With all the scientific talk about the heavy-protein diet of Neanderthals, it might be surprising to find that prehistoric humans actually ate more vegetables than once imagined.

That’s what research out of Massachusetts Institute of Technology (MIT) says, at any rate: the Neanderthal ate a more varied diet than just meat. Researchers discovered the very first direct evidence that shows that Neanderthals were omnivores after identifying human fecal remains from El Salt in Spain, dating back 50,000 years. They found animal-derived cholesterol in the fecal remains, along with phytosterol, found in plants.

“It’s important to understand all aspects of why humanity has come to dominate the planet the way it does,” Roger Summons, co-author and a professor of geobiology in MIT’s Department of Earth, Atmospheric and Planetary Sciences, said in a press release. “A lot of that has to do with improved nutrition over time.”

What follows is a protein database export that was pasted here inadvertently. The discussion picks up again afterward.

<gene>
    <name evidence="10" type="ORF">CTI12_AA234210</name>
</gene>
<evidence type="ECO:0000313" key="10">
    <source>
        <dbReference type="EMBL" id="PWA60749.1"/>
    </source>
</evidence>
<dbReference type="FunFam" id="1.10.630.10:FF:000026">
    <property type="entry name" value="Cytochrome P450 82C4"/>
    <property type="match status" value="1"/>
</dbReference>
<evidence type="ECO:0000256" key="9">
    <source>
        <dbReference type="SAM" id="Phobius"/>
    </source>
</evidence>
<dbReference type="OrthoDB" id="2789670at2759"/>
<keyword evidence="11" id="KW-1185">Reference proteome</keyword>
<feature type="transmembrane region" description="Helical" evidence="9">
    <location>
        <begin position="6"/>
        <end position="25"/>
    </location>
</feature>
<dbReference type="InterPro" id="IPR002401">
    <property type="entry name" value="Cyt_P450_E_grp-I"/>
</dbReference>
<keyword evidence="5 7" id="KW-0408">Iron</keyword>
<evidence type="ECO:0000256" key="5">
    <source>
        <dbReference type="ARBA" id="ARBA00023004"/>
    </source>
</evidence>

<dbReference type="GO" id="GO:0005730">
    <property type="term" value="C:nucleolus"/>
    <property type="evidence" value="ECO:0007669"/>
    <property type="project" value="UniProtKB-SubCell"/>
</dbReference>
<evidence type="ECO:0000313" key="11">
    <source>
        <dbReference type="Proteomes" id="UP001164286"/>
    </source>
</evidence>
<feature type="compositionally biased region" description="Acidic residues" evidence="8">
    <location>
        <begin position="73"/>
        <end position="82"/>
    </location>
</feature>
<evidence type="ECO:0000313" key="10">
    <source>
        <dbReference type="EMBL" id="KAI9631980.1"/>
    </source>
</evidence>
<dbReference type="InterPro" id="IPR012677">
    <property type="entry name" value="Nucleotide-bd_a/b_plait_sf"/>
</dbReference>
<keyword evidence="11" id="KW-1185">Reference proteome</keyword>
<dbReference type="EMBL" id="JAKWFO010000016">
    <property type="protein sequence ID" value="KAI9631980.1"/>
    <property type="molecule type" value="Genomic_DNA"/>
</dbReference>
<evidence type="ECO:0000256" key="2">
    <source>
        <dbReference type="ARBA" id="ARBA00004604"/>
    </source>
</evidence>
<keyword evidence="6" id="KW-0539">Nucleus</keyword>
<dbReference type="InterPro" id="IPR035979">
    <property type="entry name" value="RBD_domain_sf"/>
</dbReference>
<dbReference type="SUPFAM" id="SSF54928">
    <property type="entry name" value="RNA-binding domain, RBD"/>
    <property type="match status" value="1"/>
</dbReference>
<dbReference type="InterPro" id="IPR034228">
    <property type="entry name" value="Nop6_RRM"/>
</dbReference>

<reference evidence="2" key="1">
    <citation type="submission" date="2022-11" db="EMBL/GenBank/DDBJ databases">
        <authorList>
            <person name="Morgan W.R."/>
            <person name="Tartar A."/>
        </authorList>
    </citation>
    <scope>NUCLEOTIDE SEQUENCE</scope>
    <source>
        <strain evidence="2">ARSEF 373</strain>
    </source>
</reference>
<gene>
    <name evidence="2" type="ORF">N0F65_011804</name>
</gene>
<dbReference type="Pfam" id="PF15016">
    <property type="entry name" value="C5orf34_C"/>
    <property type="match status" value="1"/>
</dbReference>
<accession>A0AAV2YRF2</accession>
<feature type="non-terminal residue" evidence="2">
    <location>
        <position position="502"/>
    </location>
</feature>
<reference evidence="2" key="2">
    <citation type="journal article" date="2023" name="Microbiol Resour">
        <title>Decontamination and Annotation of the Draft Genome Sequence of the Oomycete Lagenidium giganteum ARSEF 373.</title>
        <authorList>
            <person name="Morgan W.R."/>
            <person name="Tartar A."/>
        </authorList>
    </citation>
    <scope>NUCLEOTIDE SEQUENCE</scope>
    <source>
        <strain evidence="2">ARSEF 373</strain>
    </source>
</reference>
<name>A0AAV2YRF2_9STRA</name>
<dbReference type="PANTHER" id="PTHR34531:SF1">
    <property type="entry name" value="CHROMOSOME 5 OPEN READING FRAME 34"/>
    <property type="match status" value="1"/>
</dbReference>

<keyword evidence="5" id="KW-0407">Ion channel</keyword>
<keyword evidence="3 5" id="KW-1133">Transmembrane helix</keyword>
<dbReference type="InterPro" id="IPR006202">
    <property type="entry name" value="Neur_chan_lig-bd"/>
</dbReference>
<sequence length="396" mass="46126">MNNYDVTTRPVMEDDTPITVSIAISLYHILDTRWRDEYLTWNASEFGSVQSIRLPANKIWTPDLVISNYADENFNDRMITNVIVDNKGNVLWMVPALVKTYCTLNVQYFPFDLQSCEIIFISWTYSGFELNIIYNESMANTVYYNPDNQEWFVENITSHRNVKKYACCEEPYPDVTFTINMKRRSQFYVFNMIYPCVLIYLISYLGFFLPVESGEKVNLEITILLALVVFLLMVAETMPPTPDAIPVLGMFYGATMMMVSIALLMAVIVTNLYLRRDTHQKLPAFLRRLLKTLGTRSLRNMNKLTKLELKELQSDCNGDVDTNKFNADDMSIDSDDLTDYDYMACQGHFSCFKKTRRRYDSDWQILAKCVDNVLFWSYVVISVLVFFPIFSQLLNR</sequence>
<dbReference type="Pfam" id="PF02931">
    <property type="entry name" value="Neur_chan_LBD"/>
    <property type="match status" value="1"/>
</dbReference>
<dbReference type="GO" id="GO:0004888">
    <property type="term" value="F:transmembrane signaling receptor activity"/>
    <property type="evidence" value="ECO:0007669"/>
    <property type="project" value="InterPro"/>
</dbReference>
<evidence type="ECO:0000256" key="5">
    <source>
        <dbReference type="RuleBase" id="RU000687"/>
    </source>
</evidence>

Previously, though they had identified pieces of plant in Neanderthal teeth, researchers argued that it might have been from consuming the plant remnants inside the herbivores they hunted, like deer. Since the bones of prehistoric humans revealed that they consumed more protein than cave bears from the same areas, researchers assumed that they simply weren't veggie eaters.

Ainara Sistiaga, a graduate student at the University of La Laguna who worked on the study, searched for fecal remains in El Salt in order to find a more direct link and stronger evidence. By examining the lipids and organic matter in fecal matter, Sistiaga discovered that Neanderthals may very well have consumed plant matter like berries, nuts, and tubers. “We believe Neanderthals probably ate what was available in different situations, seasons, and climates,” Sistiaga said in the press release. "We're working in a micro context. Until now, people have carried out residue analysis on pots, tools, and other objects, but 90 percent of archaeology is sediment. We're opening a new window to the information that is enclosed in Paleolithic soil and sediment."

Interestingly, the infamous Paleo diet, sometimes referred to as the caveman diet, already includes fruits and vegetables along with high amounts of protein and fats. So perhaps the Paleo diet isn’t too far from what prehistoric humans ate, after all.